Saturday, December 17, 2011

Remaking Education?

An article is below that captures the thoughts of the Ohio Superintendent For Public Instruction on college and career readiness.

My major concern is that while on the surface he talks about 21st century learning, students going deeper with the curriculum, improved rigor, etc., his remedy for our educational 'woes' will not measure these 'solution' skills.

In Ohio, not only are we going with PARCC to assess (in a standardized way) the common core, but there is also a push for standardized end of course exams and standardized assessments at two points in time for all courses in order to measure teacher effectiveness.

Isn't this over-reliance on standardized tests and the narrowing of the curriculum what the common core and the focus on 21st Century skills were supposed to get away from?

From my vantage point, it looks like we are heading for a huge spike in standardize tests, not less.

And, if you think that teachers will embrace the types of creative reforms meant to produce flexible, creative, authentic thinkers (the kind that can't be outsourced by a computer if you are a Dan Pink fan) given this new onslaught of testing, I'd think again.

In Ohio current law mandates that 50% of a teacher's evaluation be tied to measures of student growth by the 2013 - 2014 school year. In this economy, if your job is on the line, what do you think is going to happen? More teaching to the test, more top down instruction, less creativity, fewer opportunities for students to demonstrate mastery in unique and creative ways (21st Century), more student disengagement than ever.

At some point this tension between the authentic, immersive, engaged world that students live in outside of school and the authoritarian, standards driven, narrow approach that schools take in the name of proving mastery is going to have to come to a head.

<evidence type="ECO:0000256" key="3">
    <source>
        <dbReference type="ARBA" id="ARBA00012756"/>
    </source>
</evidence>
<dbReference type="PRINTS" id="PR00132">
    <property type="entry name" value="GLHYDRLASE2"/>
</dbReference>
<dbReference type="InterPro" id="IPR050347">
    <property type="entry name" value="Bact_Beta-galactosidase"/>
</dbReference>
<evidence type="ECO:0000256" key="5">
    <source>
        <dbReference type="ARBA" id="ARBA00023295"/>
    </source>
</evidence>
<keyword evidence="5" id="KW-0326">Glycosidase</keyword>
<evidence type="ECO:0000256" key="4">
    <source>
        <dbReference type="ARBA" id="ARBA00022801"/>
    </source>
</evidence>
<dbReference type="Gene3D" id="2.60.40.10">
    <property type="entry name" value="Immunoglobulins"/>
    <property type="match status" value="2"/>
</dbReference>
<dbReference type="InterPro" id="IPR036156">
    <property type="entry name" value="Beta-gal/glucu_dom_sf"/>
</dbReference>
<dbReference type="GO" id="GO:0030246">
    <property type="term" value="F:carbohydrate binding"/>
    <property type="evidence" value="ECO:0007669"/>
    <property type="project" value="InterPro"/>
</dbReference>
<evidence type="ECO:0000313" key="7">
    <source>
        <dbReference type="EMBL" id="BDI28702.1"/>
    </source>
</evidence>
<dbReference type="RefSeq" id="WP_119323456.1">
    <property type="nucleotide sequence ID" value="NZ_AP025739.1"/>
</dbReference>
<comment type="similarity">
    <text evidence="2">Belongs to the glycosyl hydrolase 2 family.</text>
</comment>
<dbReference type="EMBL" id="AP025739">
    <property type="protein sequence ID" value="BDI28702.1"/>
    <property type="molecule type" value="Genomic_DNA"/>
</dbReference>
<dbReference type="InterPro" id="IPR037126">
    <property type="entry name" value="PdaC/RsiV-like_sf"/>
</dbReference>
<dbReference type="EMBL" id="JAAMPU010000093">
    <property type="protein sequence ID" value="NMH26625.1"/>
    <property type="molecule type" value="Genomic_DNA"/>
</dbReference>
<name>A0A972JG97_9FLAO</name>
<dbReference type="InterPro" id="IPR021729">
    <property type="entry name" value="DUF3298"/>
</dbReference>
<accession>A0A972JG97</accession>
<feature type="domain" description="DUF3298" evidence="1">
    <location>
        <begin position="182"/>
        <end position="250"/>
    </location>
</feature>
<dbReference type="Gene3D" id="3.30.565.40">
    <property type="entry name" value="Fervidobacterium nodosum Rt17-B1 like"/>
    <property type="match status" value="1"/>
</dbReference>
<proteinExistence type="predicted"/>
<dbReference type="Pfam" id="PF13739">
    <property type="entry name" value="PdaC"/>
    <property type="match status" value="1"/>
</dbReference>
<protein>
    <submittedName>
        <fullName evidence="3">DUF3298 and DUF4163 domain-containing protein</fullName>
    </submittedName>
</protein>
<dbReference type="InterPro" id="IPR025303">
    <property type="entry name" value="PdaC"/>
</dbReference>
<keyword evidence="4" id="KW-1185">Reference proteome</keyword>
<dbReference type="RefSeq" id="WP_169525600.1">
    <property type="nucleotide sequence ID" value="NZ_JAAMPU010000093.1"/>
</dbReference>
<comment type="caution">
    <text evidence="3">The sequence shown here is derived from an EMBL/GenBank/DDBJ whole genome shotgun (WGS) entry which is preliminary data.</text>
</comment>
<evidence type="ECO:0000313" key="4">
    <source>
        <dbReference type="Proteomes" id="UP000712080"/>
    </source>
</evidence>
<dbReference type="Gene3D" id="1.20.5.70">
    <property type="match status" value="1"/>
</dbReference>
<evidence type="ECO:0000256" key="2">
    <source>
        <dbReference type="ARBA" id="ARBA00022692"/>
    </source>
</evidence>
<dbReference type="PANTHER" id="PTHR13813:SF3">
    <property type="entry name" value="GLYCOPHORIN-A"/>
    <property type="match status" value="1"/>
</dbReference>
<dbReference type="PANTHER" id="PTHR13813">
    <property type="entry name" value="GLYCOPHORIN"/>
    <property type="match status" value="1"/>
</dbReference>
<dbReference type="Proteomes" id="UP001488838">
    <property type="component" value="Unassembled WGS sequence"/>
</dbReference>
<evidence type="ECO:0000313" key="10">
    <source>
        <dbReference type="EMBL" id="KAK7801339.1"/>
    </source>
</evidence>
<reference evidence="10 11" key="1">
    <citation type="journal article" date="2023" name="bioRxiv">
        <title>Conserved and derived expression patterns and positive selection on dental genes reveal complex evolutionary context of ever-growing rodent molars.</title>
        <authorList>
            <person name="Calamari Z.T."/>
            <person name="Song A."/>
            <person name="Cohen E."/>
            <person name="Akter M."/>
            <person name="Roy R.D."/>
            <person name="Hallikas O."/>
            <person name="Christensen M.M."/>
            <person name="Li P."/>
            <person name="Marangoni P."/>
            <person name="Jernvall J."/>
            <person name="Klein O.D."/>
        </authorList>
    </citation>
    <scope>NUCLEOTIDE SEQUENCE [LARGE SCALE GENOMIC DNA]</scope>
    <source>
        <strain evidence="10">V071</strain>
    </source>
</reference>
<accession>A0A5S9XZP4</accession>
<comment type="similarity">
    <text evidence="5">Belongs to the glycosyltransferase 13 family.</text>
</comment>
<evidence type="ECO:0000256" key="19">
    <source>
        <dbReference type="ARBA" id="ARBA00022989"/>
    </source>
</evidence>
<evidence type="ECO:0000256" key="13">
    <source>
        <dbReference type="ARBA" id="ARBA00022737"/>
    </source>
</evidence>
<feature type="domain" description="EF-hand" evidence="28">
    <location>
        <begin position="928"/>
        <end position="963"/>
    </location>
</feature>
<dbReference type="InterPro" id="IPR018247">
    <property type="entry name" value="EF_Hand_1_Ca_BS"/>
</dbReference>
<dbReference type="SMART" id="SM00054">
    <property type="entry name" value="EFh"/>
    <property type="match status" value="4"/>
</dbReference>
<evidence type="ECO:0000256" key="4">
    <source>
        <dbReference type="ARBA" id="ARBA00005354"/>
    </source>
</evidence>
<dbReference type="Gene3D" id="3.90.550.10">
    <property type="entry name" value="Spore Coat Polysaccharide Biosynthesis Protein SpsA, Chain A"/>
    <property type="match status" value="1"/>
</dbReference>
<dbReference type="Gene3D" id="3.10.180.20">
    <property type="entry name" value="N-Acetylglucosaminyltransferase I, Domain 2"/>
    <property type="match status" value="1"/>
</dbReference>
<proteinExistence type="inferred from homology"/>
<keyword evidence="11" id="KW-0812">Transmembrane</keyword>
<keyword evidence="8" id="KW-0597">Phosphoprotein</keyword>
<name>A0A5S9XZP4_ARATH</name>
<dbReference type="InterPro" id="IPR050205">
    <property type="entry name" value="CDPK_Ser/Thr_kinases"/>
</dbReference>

We can not continue to talk about promoting digitally proficient, flexible, creative students while measuring them in ways that do not promote these values.

If traditional brick and mortar institutions continue to keep the current head in the sand approach, competition from electronic providers who understand how to leverage the world of our digitally native students will threaten to overwhelm the traditional system.

A middle of the road solution would be to require a portable electronic portfolio, tied to the common core, that would contain specific requirements (with flexible options) to demonstrate mastery of content at each grade level. By the time students reach 12th grade, this portfolio would serve as a rich senior capstone experience that demonstrates growth over time and authentically measures students strengths. While there would expenses on the front end in terms of planning and implementation, this would allow teachers to embrace the types of authentic, non-linear practices that our students need to thrive in an age where "learn-unlearn-relearn" must be the focus in our hyper-speed global economy.

None of the above can happen if standardization is the only focus.

1 comment:

  1. I appreciate that you point this out: "We can not continue to talk about promoting digitally proficient, flexible, creative students while measuring them in ways that do not promote these values."

    We want our students to go beyond the problems we set in front of them, but we set the problems and want them solved. We want them to think critically, but we give them few options to do so. When our assessments don't align with our expectations, we aren't assessing the right things.

    I feel somewhat optimistic about the direction of education, though, in that I have to believe the Age of Standardized Assessments will eventually end because it's a politician (not educator) driven method of accountability. It's not educationally sound practice. But what is educationally sound is the move toward looking at students as individuals in the classroom. As a result of heightened accountability, I feel as though educators are becoming more aware of students as individuals with individual needs. That, to me, is a positive outcome of what is happening right now in education. However, seeing them as individuals and testing them as groups is counterproductive.